Scalia also took issue with the notion that mere monitoring of a person's movements implicates the 4th Amendment. The Court, he insisted "has to date not deviated from the understanding that mere visual observation does not constitute a search [again, my emphasis]." To prove his point, Scalia referred to previous decisions where the Court had held that surveillance of a driver's movements did not constitute a 4th Amendment "search." The reason, according to Scalia, was that in those cases the technological device was actually attached to property that did not belong to the driver--so there was no trespass.
Finally, as to his insistence on limiting constitutional protection to trespasses upon the items or places explicitly mentioned in the 4th Amendment, Scalia argued that the text of that Amendment itself "reflects its close connection to property, since otherwise it would have referred simply to 'the right of the people to be secure against unreasonable searches and seizures'; the phrase 'in their persons, houses, papers, and effects' would have been superfluous." By way of example, he noted that the Court has repeatedly refused to apply the 4th Amendment to privately owned land away from one's home (i.e., so-called "open fields")--but only to the "houses," which the text does mention.

Florida v. Jardines (2013): in this case, Scalia employed the same analysis to police use of a drug-detection dog. In a 5-4 decision, the Court ruled that the 4th Amendment was violated when the police, without a warrant, brought the dog to a homeowner's porch to investigate the presence of marijuana--which the dog did detect.
Writing for the majority, Scalia relied on his Jones opinion. As with the GPS device attached to someone's vehicle in that case, Scalia explained that the police had "physically intru[ded]" with the canine on a place "enumerated in the [4th] Amendment's text." Although the Court had repeatedly held that canine-sniffs themselves were not "searches" withing the meaning of the 4th Amendment [among other reasons because they only detected contraband, not anything constitutionally protected], in this case the government had "gather[ed] information in an area belonging to [the defendant] and immediately surrounding his house—in the curtilage of the house, which we have held enjoys protection as part of the home itself."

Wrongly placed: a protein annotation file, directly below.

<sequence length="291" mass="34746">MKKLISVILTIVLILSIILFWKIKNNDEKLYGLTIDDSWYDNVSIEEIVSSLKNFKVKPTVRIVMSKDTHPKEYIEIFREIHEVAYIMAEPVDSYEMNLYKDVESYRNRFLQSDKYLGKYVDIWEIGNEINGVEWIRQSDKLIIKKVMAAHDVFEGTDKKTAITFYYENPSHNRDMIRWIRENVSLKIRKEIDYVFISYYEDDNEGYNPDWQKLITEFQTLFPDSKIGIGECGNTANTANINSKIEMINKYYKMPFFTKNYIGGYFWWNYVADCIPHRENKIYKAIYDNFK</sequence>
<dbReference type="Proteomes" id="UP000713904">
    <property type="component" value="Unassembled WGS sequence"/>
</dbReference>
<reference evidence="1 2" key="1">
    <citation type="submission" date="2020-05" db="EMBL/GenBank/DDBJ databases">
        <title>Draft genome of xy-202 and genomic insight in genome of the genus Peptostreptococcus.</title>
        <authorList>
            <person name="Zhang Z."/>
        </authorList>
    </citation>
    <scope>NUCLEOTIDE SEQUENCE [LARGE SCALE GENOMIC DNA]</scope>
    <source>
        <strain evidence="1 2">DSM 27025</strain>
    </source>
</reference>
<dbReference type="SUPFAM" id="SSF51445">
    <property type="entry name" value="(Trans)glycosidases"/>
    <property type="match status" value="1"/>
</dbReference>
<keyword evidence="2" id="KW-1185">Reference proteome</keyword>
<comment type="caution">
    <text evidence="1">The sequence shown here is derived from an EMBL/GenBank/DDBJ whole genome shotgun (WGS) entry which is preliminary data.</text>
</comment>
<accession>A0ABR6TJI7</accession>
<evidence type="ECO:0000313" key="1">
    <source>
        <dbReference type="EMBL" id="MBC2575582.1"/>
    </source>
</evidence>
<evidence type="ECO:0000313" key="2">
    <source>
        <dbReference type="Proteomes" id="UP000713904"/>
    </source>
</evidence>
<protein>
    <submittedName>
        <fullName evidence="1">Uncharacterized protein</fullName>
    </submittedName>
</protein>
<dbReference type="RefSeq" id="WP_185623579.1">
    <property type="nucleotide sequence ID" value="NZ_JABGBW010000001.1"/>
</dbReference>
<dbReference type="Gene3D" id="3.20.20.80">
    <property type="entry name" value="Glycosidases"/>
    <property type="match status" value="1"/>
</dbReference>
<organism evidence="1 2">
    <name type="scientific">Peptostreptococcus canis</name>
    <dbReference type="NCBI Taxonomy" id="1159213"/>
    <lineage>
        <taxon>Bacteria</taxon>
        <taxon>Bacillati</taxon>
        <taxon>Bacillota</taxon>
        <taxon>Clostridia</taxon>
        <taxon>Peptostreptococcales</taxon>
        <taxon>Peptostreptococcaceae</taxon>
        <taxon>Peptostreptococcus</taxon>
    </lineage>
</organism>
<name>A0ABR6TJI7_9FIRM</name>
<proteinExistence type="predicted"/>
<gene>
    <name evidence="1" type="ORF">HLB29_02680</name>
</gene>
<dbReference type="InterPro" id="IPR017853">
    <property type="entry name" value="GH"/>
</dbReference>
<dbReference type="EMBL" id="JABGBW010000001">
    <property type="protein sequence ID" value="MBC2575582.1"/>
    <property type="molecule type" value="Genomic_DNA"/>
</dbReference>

Scalia contrasted the search in this case with others which the Court had deemed outside the 4th Amendment's protections. One was the investigation of private property beyond the immediate area of a home, and another was the visual observation of the home from airspace. The first was not constitutionally restricted because private lands are not "houses;" the second because there was no physical intrusion, i.e., no trespass.
Justice Kagan, writing for herself and two other Justices, concurred in Scalia's opinion. But she explained that the case could--seems like she meant should--have been decided under the Katz rubric of "reasonable expectation of privacy." Aiming "high-powered binoculars" at a home to discover what's inside would be a search because, even without a trespass, it would still be an invasion of protected privacy.
Justice Alito, in a dissenting opinion joined by 3 other Justices, argued that the use of the drug-detection dogs did not violate the 4th Amendment. Indeed, the Court had already decided that a canine-sniff was not a "search" under Katz, because it did not invade a legitimate expectation of privacy.
But beyond that, Alito contended that Scalia's majority opinion "is based on a putative rule of trespass law that is nowhere to be found in the annals of Anglo-American jurisprudence." According to Alito, Scalia was "unable to find a single case—from the United States or any other common-law nation—that supports the rule on which its decision is based. Thus, trespass law provides no support for the Court’s holding today."

Technological Devices
Kyllo v. U.S. (2001): the Court, 5-4, held that the warrantless use of a thermal-imaging device, aimed at the marijuana-growing suspect's house from across the street, in order to detect heat emanating from his the roof, violated the 4th Amendment. [The division among the Justices was actually over the esoteric question of whether the information being obtained by the device was outside the house (the heat coming off the roof) or inside the house (the marijuana-operation that was creating the heat). The latter scored one more vote than the former.]